China, South Africa’s ARV Programs ‘Courageous, Essential’ Step; Only South Africa Likely To Succeed, Editorial Says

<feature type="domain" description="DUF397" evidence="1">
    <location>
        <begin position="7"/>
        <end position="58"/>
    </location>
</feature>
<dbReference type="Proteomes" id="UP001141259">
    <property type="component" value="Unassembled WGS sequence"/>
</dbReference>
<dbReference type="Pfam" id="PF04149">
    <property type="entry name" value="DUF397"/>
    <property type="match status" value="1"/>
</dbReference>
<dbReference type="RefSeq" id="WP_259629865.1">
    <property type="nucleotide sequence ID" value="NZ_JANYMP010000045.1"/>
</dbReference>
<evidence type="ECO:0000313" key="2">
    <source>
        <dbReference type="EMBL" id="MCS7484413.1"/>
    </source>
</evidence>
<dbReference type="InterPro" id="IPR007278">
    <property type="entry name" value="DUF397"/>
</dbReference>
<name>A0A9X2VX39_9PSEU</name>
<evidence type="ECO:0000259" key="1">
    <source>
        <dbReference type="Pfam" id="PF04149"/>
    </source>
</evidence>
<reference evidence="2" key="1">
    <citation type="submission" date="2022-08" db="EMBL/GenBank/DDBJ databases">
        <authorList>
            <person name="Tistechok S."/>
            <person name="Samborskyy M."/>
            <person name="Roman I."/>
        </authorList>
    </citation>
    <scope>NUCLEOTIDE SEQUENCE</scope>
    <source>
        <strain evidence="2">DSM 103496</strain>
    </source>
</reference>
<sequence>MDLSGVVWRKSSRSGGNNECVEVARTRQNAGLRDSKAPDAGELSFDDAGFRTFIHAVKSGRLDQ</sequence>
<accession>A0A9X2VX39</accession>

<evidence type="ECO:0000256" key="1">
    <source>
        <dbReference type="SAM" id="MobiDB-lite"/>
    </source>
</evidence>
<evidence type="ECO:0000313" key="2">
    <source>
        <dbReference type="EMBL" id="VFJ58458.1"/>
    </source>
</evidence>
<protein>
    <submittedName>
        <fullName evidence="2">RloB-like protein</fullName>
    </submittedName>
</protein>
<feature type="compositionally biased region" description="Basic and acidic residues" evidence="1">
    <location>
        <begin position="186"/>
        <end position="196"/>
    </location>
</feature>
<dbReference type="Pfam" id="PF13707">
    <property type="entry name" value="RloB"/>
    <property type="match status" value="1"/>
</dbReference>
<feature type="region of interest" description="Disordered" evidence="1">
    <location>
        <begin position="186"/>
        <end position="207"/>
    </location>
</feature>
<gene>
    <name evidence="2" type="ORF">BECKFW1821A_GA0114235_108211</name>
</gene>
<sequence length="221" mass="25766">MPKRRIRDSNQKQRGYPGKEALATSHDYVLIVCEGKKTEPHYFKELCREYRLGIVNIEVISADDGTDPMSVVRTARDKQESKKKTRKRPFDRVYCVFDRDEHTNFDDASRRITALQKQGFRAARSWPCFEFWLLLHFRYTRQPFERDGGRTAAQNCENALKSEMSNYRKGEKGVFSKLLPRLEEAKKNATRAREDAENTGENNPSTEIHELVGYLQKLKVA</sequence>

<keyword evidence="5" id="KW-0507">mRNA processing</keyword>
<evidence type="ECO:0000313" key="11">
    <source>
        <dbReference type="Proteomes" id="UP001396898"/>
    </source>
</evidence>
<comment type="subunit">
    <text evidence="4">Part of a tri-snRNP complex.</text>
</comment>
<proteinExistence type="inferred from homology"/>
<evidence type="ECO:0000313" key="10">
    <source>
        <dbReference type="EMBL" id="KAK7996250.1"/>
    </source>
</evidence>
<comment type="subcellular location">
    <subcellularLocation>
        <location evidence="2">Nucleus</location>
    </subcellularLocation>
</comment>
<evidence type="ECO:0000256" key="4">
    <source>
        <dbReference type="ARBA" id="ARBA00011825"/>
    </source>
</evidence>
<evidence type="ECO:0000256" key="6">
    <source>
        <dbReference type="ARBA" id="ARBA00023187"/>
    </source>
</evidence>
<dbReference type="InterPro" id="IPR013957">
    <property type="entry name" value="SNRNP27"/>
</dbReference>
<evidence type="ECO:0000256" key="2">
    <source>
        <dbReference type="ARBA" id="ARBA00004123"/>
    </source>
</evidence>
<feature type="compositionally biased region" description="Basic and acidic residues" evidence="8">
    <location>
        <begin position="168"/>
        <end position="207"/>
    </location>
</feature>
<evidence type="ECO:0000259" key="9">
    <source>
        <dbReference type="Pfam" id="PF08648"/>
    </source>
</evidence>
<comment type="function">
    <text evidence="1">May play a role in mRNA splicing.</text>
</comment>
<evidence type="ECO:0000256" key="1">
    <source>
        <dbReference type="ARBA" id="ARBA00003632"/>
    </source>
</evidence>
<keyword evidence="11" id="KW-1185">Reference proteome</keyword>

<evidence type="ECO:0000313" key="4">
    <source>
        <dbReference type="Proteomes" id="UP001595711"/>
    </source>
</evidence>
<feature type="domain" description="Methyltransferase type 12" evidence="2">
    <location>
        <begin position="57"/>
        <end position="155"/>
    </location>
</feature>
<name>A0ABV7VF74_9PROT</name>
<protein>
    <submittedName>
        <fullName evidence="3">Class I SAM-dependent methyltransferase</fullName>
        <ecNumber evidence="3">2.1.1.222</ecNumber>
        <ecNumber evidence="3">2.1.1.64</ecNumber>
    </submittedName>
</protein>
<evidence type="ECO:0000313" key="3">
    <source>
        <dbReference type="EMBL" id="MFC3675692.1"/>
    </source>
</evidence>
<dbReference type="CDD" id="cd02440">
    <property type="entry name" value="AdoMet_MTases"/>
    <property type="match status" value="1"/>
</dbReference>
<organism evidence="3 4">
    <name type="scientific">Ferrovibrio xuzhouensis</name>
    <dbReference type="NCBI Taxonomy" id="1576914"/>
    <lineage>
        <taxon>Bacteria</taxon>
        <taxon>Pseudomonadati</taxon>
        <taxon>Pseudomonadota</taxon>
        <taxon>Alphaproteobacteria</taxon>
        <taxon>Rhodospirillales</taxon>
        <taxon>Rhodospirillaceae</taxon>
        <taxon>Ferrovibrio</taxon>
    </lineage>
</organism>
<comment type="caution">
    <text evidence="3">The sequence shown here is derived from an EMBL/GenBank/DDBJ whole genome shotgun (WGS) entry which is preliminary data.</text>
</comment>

China and South Africa last week took a "courageous and essential step" in fighting HIV/AIDS by announcing plans to distribute antiretroviral drugs free-of-charge to all who need them, a New York Times editorial says. China has been treating 5,000 people and intends to expand its program to cover all HIV-positive people in the country, and South Africa's Cabinet approved a plan that would provide medications to anyone who needs them, according to the editorial. However, the editorial says that South Africa is likely to succeed, while China's program is "already failing." One in five people in China who have been given the drugs have stopped taking them, increasing the chance for the emergence of drug-resistant HIV strains, and health care workers have been "simply handing patients bottles of pills" without offering counseling on how to take the drugs or deal with their side effects, the editorial says. South Africa, "by contrast, understands that handing out pills is only part of the solution," and country officials plan to establish a medical infrastructure to administer the drugs, according to the editorial. South Africa also received assistance in developing the plan from an "influential national network of campaigners for AIDS treatment" and the William J. Clinton Presidential Foundation, whereas China's government "made its decisions in secret and has yet to permit such widespread citizen activism on AIDS," the editorial says. However, China's epidemic is far smaller than South Africa's, giving China "a chance to learn from other nations before the deluge" of HIV cases, the editorial concludes (New York Times, 11/23).This is part of the KHN Morning Briefing, a summary of health policy coverage from major news organizations. Sign up for an email subscription.